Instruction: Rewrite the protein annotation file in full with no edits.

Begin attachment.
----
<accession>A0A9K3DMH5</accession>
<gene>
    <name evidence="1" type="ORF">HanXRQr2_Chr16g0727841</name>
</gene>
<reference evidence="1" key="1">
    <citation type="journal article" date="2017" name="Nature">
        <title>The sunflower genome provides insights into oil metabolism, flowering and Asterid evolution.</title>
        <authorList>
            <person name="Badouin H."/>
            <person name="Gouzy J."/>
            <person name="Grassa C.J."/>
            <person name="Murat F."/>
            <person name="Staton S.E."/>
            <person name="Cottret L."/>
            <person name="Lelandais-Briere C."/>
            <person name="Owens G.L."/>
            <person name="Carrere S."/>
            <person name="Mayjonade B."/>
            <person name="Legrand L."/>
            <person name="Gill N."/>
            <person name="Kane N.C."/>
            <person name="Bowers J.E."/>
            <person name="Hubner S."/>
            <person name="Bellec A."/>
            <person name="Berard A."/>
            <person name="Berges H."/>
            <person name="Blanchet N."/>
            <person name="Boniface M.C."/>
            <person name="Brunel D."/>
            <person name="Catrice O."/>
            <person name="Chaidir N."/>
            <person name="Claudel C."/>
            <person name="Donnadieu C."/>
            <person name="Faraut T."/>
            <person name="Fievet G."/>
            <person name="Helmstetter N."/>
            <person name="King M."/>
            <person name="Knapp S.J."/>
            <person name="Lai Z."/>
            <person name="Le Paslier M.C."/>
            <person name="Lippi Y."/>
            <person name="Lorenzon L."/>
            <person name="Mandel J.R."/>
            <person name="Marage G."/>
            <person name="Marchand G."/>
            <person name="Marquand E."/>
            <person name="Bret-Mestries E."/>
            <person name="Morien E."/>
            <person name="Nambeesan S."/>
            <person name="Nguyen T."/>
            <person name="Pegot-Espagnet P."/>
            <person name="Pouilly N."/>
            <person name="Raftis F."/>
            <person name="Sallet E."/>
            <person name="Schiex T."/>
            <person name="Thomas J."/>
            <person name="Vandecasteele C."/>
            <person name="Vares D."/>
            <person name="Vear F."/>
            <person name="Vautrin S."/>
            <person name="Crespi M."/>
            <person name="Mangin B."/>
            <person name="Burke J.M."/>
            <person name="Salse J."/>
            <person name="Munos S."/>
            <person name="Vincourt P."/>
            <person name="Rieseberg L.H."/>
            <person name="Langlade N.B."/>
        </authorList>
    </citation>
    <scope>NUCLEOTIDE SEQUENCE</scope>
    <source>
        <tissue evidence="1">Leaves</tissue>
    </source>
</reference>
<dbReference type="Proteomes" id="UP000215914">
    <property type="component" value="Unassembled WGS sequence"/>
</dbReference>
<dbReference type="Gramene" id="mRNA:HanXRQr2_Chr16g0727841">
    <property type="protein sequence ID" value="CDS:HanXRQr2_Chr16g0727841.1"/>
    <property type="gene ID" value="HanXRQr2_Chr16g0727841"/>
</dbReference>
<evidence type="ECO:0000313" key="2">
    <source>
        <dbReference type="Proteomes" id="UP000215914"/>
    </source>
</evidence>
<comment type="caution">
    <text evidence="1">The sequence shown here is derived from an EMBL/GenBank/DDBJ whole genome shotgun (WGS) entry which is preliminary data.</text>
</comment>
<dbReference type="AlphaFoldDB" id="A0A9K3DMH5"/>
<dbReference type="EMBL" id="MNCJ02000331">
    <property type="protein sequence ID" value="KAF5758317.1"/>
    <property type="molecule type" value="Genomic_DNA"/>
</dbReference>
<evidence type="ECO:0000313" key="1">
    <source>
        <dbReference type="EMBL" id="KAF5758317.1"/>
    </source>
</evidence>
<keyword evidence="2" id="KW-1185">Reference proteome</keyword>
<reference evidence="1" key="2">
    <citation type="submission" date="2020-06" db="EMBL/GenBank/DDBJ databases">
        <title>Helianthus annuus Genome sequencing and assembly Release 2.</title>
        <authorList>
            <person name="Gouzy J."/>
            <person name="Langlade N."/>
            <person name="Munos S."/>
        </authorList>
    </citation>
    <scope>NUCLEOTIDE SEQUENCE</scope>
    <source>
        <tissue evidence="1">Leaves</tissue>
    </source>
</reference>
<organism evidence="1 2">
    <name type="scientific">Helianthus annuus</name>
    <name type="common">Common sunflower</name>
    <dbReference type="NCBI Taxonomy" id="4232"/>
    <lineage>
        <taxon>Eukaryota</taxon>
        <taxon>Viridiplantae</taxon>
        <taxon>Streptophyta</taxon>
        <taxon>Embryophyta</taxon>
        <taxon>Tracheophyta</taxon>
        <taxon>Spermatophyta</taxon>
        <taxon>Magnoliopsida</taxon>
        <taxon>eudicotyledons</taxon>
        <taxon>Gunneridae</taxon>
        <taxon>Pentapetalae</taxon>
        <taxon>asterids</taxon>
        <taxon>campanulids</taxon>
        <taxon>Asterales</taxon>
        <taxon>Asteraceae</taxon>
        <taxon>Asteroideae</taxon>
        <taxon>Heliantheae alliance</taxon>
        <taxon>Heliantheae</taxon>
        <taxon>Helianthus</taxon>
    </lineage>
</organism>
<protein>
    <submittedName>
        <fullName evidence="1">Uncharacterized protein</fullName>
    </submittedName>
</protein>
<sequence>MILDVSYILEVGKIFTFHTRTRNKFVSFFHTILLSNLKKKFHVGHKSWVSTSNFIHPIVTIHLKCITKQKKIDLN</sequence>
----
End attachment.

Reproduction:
<accession>A0A9K3DMH5</accession>
<gene>
    <name evidence="1" type="ORF">HanXRQr2_Chr16g0727841</name>
</gene>
<reference evidence="1" key="1">
    <citation type="journal article" date="2017" name="Nature">
        <title>The sunflower genome provides insights into oil metabolism, flowering and Asterid evolution.</title>
        <authorList>
            <person name="Badouin H."/>
            <person name="Gouzy J."/>
            <person name="Grassa C.J."/>
            <person name="Murat F."/>
            <person name="Staton S.E."/>
            <person name="Cottret L."/>
            <person name="Lelandais-Briere C."/>
            <person name="Owens G.L."/>
            <person name="Carrere S."/>
            <person name="Mayjonade B."/>
            <person name="Legrand L."/>
            <person name="Gill N."/>
            <person name="Kane N.C."/>
            <person name="Bowers J.E."/>
            <person name="Hubner S."/>
            <person name="Bellec A."/>
            <person name="Berard A."/>
            <person name="Berges H."/>
            <person name="Blanchet N."/>
            <person name="Boniface M.C."/>
            <person name="Brunel D."/>
            <person name="Catrice O."/>
            <person name="Chaidir N."/>
            <person name="Claudel C."/>
            <person name="Donnadieu C."/>
            <person name="Faraut T."/>
            <person name="Fievet G."/>
            <person name="Helmstetter N."/>
            <person name="King M."/>
            <person name="Knapp S.J."/>
            <person name="Lai Z."/>
            <person name="Le Paslier M.C."/>
            <person name="Lippi Y."/>
            <person name="Lorenzon L."/>
            <person name="Mandel J.R."/>
            <person name="Marage G."/>
            <person name="Marchand G."/>
            <person name="Marquand E."/>
            <person name="Bret-Mestries E."/>
            <person name="Morien E."/>
            <person name="Nambeesan S."/>
            <person name="Nguyen T."/>
            <person name="Pegot-Espagnet P."/>
            <person name="Pouilly N."/>
            <person name="Raftis F."/>
            <person name="Sallet E."/>
            <person name="Schiex T."/>
            <person name="Thomas J."/>
            <person name="Vandecasteele C."/>
            <person name="Vares D."/>
            <person name="Vear F."/>
            <person name="Vautrin S."/>
            <person name="Crespi M."/>
            <person name="Mangin B."/>
            <person name="Burke J.M."/>
            <person name="Salse J."/>
            <person name="Munos S."/>
            <person name="Vincourt P."/>
            <person name="Rieseberg L.H."/>
            <person name="Langlade N.B."/>
        </authorList>
    </citation>
    <scope>NUCLEOTIDE SEQUENCE</scope>
    <source>
        <tissue evidence="1">Leaves</tissue>
    </source>
</reference>
<dbReference type="Proteomes" id="UP000215914">
    <property type="component" value="Unassembled WGS sequence"/>
</dbReference>
<dbReference type="Gramene" id="mRNA:HanXRQr2_Chr16g0727841">
    <property type="protein sequence ID" value="CDS:HanXRQr2_Chr16g0727841.1"/>
    <property type="gene ID" value="HanXRQr2_Chr16g0727841"/>
</dbReference>
<evidence type="ECO:0000313" key="2">
    <source>
        <dbReference type="Proteomes" id="UP000215914"/>
    </source>
</evidence>
<comment type="caution">
    <text evidence="1">The sequence shown here is derived from an EMBL/GenBank/DDBJ whole genome shotgun (WGS) entry which is preliminary data.</text>
</comment>
<dbReference type="AlphaFoldDB" id="A0A9K3DMH5"/>
<dbReference type="EMBL" id="MNCJ02000331">
    <property type="protein sequence ID" value="KAF5758317.1"/>
    <property type="molecule type" value="Genomic_DNA"/>
</dbReference>
<evidence type="ECO:0000313" key="1">
    <source>
        <dbReference type="EMBL" id="KAF5758317.1"/>
    </source>
</evidence>
<keyword evidence="2" id="KW-1185">Reference proteome</keyword>
<reference evidence="1" key="2">
    <citation type="submission" date="2020-06" db="EMBL/GenBank/DDBJ databases">
        <title>Helianthus annuus Genome sequencing and assembly Release 2.</title>
        <authorList>
            <person name="Gouzy J."/>
            <person name="Langlade N."/>
            <person name="Munos S."/>
        </authorList>
    </citation>
    <scope>NUCLEOTIDE SEQUENCE</scope>
    <source>
        <tissue evidence="1">Leaves</tissue>
    </source>
</reference>
<organism evidence="1 2">
    <name type="scientific">Helianthus annuus</name>
    <name type="common">Common sunflower</name>
    <dbReference type="NCBI Taxonomy" id="4232"/>
    <lineage>
        <taxon>Eukaryota</taxon>
        <taxon>Viridiplantae</taxon>
        <taxon>Streptophyta</taxon>
        <taxon>Embryophyta</taxon>
        <taxon>Tracheophyta</taxon>
        <taxon>Spermatophyta</taxon>
        <taxon>Magnoliopsida</taxon>
        <taxon>eudicotyledons</taxon>
        <taxon>Gunneridae</taxon>
        <taxon>Pentapetalae</taxon>
        <taxon>asterids</taxon>
        <taxon>campanulids</taxon>
        <taxon>Asterales</taxon>
        <taxon>Asteraceae</taxon>
        <taxon>Asteroideae</taxon>
        <taxon>Heliantheae alliance</taxon>
        <taxon>Heliantheae</taxon>
        <taxon>Helianthus</taxon>
    </lineage>
</organism>
<protein>
    <submittedName>
        <fullName evidence="1">Uncharacterized protein</fullName>
    </submittedName>
</protein>
<sequence>MILDVSYILEVGKIFTFHTRTRNKFVSFFHTILLSNLKKKFHVGHKSWVSTSNFIHPIVTIHLKCITKQKKIDLN</sequence>